The FDA has changed how often AcelRx Pharmaceuticals is required to audit healthcare settings that administer Dsuvia, which is a synthetic opioid.
The FDA has recently modified the Dsuvia Risk Evaluation and Mitigation Strategies (REMS), eliminating the six-month healthcare setting audit requirement and reducing annual healthcare setting audits. Previously the FDA required the manufacturer, AcelRx Pharmaceuticals, to audit all healthcare settings within six months of an initial order, and to then continue to audit all such sites annually thereafter.
The FDA approved Dsuvia (sufentanil), a synthetic opioid, in November 2018 for the management of acute pain severe enough to require an opioid analgesic. It is a sublingual tablet that was designed to provide rapid pain relief and to eliminate dosing errors associated with intravenous administration.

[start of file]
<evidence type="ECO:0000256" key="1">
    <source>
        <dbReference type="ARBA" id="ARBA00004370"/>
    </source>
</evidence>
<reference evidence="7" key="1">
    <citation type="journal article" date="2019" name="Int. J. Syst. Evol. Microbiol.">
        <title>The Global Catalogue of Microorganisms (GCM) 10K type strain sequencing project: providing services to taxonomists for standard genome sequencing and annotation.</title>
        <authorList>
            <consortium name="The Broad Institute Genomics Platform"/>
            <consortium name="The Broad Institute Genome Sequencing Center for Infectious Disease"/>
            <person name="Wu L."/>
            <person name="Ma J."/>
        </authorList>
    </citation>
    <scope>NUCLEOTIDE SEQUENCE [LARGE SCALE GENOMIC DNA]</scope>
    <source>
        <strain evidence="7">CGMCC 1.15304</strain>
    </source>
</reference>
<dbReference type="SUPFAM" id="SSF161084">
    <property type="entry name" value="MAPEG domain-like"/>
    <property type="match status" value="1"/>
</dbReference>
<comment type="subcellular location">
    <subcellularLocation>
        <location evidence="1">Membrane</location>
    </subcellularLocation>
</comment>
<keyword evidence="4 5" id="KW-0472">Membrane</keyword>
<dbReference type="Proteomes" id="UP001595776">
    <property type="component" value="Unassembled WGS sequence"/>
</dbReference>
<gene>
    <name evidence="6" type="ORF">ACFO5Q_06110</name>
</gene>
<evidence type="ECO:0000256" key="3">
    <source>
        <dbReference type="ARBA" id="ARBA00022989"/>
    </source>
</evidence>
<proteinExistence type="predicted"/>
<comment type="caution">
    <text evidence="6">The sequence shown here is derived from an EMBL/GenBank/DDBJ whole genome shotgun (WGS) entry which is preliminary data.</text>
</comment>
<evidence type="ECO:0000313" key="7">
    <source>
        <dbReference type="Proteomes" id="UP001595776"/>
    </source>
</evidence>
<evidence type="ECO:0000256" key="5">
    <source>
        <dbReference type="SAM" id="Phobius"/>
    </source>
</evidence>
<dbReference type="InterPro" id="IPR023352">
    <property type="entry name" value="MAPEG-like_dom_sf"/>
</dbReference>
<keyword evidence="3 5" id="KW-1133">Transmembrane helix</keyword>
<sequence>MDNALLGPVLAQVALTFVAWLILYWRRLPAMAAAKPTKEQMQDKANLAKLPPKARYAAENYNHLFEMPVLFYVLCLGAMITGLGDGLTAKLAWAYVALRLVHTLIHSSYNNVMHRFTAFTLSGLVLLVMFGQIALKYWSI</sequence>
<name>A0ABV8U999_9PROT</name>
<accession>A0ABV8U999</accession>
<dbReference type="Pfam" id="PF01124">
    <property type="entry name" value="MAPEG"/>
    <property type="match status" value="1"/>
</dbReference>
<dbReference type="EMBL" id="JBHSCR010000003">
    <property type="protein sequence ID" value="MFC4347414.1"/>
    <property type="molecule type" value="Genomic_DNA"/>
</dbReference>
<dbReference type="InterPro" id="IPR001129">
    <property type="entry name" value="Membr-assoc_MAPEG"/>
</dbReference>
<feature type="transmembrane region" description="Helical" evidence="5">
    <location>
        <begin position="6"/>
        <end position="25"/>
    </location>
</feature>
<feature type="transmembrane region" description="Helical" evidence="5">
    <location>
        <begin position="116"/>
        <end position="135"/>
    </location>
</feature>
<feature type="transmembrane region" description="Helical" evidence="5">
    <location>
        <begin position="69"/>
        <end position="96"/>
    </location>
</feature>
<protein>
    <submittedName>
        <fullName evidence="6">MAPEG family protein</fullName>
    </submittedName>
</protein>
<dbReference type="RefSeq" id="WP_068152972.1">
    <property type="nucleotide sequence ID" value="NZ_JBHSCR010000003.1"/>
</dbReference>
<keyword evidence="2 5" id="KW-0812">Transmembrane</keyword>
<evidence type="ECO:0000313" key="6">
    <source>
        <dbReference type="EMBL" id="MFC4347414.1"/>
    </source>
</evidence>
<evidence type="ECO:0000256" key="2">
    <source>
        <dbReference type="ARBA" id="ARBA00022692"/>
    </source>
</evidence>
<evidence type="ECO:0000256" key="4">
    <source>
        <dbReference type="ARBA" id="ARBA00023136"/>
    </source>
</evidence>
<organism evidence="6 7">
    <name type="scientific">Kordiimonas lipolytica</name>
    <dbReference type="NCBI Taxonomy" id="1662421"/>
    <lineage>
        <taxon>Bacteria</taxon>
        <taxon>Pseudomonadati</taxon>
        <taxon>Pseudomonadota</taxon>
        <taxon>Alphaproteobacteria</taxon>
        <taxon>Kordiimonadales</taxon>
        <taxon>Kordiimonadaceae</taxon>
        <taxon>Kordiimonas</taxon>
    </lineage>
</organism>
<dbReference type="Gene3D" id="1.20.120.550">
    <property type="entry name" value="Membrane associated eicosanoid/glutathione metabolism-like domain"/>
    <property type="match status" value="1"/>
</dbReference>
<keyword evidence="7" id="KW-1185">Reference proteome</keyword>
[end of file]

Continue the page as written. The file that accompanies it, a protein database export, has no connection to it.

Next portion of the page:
Dsuvia was approved with a REMS program to ensure proper use and administration. The REMS required distribution through certified healthcare settings and required AcelRx to audit these facilities.
“We continue to work closely with the FDA on the Dsuvia REMS program and have established a track record of compliance and safety, including lack of accidental exposure,” Pamela Palmer, M.D., Ph.D., co-founder and chief medical officer of AcelRx, said in a press release. “We believe that it is this history of stewardship and responsibility, which is included in our latest three-year assessment REMS report as submitted to the FDA, that has resulted in the lowering of both the number and frequency of required site audits.”
In February 2021, the FDA had issued a warning letter to AcelRx about false and misleading advertising. The company’s “Tongue and Done” campaign, the agency said, minimized the risk of serious adverse events and undermined the conditions for safe use. The company in a 2021 earnings release said that it been notified by the FDA that AcelRx had met all requirements of the warning letter.